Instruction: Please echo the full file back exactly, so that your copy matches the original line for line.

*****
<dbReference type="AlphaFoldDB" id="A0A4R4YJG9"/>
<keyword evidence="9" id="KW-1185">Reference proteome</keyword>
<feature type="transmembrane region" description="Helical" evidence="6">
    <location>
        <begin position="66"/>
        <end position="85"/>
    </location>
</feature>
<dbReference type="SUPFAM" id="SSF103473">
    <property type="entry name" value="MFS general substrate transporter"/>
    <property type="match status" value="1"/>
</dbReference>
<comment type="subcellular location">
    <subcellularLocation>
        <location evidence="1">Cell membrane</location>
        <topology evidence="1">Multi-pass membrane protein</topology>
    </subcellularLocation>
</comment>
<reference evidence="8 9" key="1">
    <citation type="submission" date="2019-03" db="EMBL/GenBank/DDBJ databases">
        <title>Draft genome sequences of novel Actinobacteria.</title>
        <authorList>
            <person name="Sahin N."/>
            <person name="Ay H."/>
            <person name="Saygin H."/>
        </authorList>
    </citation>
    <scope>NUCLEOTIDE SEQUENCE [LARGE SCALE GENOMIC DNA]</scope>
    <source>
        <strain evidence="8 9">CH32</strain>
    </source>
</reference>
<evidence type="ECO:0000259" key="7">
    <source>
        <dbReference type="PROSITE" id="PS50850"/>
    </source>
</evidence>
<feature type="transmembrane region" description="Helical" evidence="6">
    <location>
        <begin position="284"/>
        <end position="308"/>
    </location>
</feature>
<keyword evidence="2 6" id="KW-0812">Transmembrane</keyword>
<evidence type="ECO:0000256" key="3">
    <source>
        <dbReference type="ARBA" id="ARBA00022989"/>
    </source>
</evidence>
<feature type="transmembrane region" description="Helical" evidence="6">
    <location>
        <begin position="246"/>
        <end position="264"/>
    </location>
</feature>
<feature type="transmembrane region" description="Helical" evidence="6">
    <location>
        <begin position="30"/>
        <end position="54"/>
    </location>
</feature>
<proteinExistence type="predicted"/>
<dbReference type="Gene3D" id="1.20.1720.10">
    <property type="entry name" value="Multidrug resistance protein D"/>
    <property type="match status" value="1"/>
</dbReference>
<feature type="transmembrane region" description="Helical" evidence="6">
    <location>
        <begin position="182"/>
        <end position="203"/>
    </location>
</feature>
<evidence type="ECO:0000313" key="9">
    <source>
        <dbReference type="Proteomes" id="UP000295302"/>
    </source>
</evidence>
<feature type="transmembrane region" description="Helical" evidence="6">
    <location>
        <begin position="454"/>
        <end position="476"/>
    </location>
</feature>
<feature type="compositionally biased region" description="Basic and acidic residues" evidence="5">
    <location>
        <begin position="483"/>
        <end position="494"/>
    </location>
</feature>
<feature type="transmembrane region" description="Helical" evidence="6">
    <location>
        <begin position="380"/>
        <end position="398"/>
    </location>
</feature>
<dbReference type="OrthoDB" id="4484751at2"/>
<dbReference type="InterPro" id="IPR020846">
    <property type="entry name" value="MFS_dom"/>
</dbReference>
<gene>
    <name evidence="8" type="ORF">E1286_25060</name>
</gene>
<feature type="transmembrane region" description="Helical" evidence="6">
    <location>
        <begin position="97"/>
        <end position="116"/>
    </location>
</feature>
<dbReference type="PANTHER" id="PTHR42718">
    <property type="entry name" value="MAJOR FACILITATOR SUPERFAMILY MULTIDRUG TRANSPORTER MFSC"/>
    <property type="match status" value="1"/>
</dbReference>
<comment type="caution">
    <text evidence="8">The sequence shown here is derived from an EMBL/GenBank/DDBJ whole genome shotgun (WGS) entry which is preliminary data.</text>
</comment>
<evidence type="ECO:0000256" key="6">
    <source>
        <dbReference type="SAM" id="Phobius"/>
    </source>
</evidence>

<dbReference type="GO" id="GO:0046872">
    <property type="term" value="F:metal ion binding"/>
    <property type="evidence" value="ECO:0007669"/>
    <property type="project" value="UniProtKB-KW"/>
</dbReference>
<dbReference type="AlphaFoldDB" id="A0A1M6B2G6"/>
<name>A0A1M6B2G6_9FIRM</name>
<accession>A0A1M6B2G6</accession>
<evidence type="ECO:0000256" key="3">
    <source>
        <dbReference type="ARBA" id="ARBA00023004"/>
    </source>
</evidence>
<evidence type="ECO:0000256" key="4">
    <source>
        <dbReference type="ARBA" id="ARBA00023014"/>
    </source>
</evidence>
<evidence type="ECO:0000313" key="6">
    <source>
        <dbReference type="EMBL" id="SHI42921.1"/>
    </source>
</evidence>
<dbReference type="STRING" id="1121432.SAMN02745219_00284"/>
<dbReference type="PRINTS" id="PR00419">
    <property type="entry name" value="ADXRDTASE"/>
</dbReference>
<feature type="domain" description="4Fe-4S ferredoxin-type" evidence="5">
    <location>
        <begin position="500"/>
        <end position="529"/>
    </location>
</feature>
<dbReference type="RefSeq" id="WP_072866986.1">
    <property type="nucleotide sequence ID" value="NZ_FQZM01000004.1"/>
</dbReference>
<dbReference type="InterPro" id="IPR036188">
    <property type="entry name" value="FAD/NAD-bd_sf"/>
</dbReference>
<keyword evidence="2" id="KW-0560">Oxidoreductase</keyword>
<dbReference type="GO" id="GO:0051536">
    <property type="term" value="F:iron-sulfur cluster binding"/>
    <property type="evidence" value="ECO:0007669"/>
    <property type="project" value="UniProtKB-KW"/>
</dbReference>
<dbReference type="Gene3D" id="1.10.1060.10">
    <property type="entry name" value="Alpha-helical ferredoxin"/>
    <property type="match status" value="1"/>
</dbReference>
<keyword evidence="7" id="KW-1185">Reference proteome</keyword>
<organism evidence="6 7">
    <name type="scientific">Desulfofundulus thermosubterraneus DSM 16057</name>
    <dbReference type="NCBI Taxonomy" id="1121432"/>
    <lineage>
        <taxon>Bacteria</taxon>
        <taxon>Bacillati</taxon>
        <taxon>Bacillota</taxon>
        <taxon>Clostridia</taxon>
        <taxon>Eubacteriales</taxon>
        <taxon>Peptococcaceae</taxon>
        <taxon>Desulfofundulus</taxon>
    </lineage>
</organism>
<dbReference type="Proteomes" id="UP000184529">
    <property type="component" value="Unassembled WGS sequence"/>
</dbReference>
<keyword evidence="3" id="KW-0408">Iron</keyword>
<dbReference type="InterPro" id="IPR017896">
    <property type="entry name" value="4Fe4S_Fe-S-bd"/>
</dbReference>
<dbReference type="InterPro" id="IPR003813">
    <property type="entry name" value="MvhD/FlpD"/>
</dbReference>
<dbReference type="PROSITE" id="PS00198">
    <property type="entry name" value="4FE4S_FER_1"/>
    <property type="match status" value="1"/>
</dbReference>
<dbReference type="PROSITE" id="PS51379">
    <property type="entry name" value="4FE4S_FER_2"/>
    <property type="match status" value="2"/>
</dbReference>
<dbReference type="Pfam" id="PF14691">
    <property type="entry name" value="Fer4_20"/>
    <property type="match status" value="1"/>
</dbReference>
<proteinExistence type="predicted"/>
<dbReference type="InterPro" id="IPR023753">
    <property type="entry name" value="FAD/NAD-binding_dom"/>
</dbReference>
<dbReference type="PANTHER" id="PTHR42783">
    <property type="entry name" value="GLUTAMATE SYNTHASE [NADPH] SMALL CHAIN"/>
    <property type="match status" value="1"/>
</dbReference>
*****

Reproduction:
<dbReference type="AlphaFoldDB" id="A0A4R4YJG9"/>
<keyword evidence="9" id="KW-1185">Reference proteome</keyword>
<feature type="transmembrane region" description="Helical" evidence="6">
    <location>
        <begin position="66"/>
        <end position="85"/>
    </location>
</feature>
<dbReference type="SUPFAM" id="SSF103473">
    <property type="entry name" value="MFS general substrate transporter"/>
    <property type="match status" value="1"/>
</dbReference>
<comment type="subcellular location">
    <subcellularLocation>
        <location evidence="1">Cell membrane</location>
        <topology evidence="1">Multi-pass membrane protein</topology>
    </subcellularLocation>
</comment>
<reference evidence="8 9" key="1">
    <citation type="submission" date="2019-03" db="EMBL/GenBank/DDBJ databases">
        <title>Draft genome sequences of novel Actinobacteria.</title>
        <authorList>
            <person name="Sahin N."/>
            <person name="Ay H."/>
            <person name="Saygin H."/>
        </authorList>
    </citation>
    <scope>NUCLEOTIDE SEQUENCE [LARGE SCALE GENOMIC DNA]</scope>
    <source>
        <strain evidence="8 9">CH32</strain>
    </source>
</reference>
<evidence type="ECO:0000259" key="7">
    <source>
        <dbReference type="PROSITE" id="PS50850"/>
    </source>
</evidence>
<feature type="transmembrane region" description="Helical" evidence="6">
    <location>
        <begin position="284"/>
        <end position="308"/>
    </location>
</feature>
<keyword evidence="2 6" id="KW-0812">Transmembrane</keyword>
<evidence type="ECO:0000256" key="3">
    <source>
        <dbReference type="ARBA" id="ARBA00022989"/>
    </source>
</evidence>
<feature type="transmembrane region" description="Helical" evidence="6">
    <location>
        <begin position="246"/>
        <end position="264"/>
    </location>
</feature>
<feature type="transmembrane region" description="Helical" evidence="6">
    <location>
        <begin position="30"/>
        <end position="54"/>
    </location>
</feature>
<proteinExistence type="predicted"/>
<dbReference type="Gene3D" id="1.20.1720.10">
    <property type="entry name" value="Multidrug resistance protein D"/>
    <property type="match status" value="1"/>
</dbReference>
<feature type="transmembrane region" description="Helical" evidence="6">
    <location>
        <begin position="182"/>
        <end position="203"/>
    </location>
</feature>
<evidence type="ECO:0000313" key="9">
    <source>
        <dbReference type="Proteomes" id="UP000295302"/>
    </source>
</evidence>
<feature type="transmembrane region" description="Helical" evidence="6">
    <location>
        <begin position="454"/>
        <end position="476"/>
    </location>
</feature>
<feature type="compositionally biased region" description="Basic and acidic residues" evidence="5">
    <location>
        <begin position="483"/>
        <end position="494"/>
    </location>
</feature>
<feature type="transmembrane region" description="Helical" evidence="6">
    <location>
        <begin position="380"/>
        <end position="398"/>
    </location>
</feature>
<dbReference type="OrthoDB" id="4484751at2"/>
<dbReference type="InterPro" id="IPR020846">
    <property type="entry name" value="MFS_dom"/>
</dbReference>
<gene>
    <name evidence="8" type="ORF">E1286_25060</name>
</gene>
<feature type="transmembrane region" description="Helical" evidence="6">
    <location>
        <begin position="97"/>
        <end position="116"/>
    </location>
</feature>
<dbReference type="PANTHER" id="PTHR42718">
    <property type="entry name" value="MAJOR FACILITATOR SUPERFAMILY MULTIDRUG TRANSPORTER MFSC"/>
    <property type="match status" value="1"/>
</dbReference>
<comment type="caution">
    <text evidence="8">The sequence shown here is derived from an EMBL/GenBank/DDBJ whole genome shotgun (WGS) entry which is preliminary data.</text>
</comment>
<evidence type="ECO:0000256" key="6">
    <source>
        <dbReference type="SAM" id="Phobius"/>
    </source>
</evidence>

<dbReference type="GO" id="GO:0046872">
    <property type="term" value="F:metal ion binding"/>
    <property type="evidence" value="ECO:0007669"/>
    <property type="project" value="UniProtKB-KW"/>
</dbReference>
<dbReference type="AlphaFoldDB" id="A0A1M6B2G6"/>
<name>A0A1M6B2G6_9FIRM</name>
<accession>A0A1M6B2G6</accession>
<evidence type="ECO:0000256" key="3">
    <source>
        <dbReference type="ARBA" id="ARBA00023004"/>
    </source>
</evidence>
<evidence type="ECO:0000256" key="4">
    <source>
        <dbReference type="ARBA" id="ARBA00023014"/>
    </source>
</evidence>
<evidence type="ECO:0000313" key="6">
    <source>
        <dbReference type="EMBL" id="SHI42921.1"/>
    </source>
</evidence>
<dbReference type="STRING" id="1121432.SAMN02745219_00284"/>
<dbReference type="PRINTS" id="PR00419">
    <property type="entry name" value="ADXRDTASE"/>
</dbReference>
<feature type="domain" description="4Fe-4S ferredoxin-type" evidence="5">
    <location>
        <begin position="500"/>
        <end position="529"/>
    </location>
</feature>
<dbReference type="RefSeq" id="WP_072866986.1">
    <property type="nucleotide sequence ID" value="NZ_FQZM01000004.1"/>
</dbReference>
<dbReference type="InterPro" id="IPR036188">
    <property type="entry name" value="FAD/NAD-bd_sf"/>
</dbReference>
<keyword evidence="2" id="KW-0560">Oxidoreductase</keyword>
<dbReference type="GO" id="GO:0051536">
    <property type="term" value="F:iron-sulfur cluster binding"/>
    <property type="evidence" value="ECO:0007669"/>
    <property type="project" value="UniProtKB-KW"/>
</dbReference>
<dbReference type="Gene3D" id="1.10.1060.10">
    <property type="entry name" value="Alpha-helical ferredoxin"/>
    <property type="match status" value="1"/>
</dbReference>
<keyword evidence="7" id="KW-1185">Reference proteome</keyword>
<organism evidence="6 7">
    <name type="scientific">Desulfofundulus thermosubterraneus DSM 16057</name>
    <dbReference type="NCBI Taxonomy" id="1121432"/>
    <lineage>
        <taxon>Bacteria</taxon>
        <taxon>Bacillati</taxon>
        <taxon>Bacillota</taxon>
        <taxon>Clostridia</taxon>
        <taxon>Eubacteriales</taxon>
        <taxon>Peptococcaceae</taxon>
        <taxon>Desulfofundulus</taxon>
    </lineage>
</organism>
<dbReference type="Proteomes" id="UP000184529">
    <property type="component" value="Unassembled WGS sequence"/>
</dbReference>
<keyword evidence="3" id="KW-0408">Iron</keyword>
<dbReference type="InterPro" id="IPR017896">
    <property type="entry name" value="4Fe4S_Fe-S-bd"/>
</dbReference>
<dbReference type="InterPro" id="IPR003813">
    <property type="entry name" value="MvhD/FlpD"/>
</dbReference>
<dbReference type="PROSITE" id="PS00198">
    <property type="entry name" value="4FE4S_FER_1"/>
    <property type="match status" value="1"/>
</dbReference>
<dbReference type="PROSITE" id="PS51379">
    <property type="entry name" value="4FE4S_FER_2"/>
    <property type="match status" value="2"/>
</dbReference>
<dbReference type="Pfam" id="PF14691">
    <property type="entry name" value="Fer4_20"/>
    <property type="match status" value="1"/>
</dbReference>
<proteinExistence type="predicted"/>
<dbReference type="InterPro" id="IPR023753">
    <property type="entry name" value="FAD/NAD-binding_dom"/>
</dbReference>
<dbReference type="PANTHER" id="PTHR42783">
    <property type="entry name" value="GLUTAMATE SYNTHASE [NADPH] SMALL CHAIN"/>
    <property type="match status" value="1"/>
</dbReference>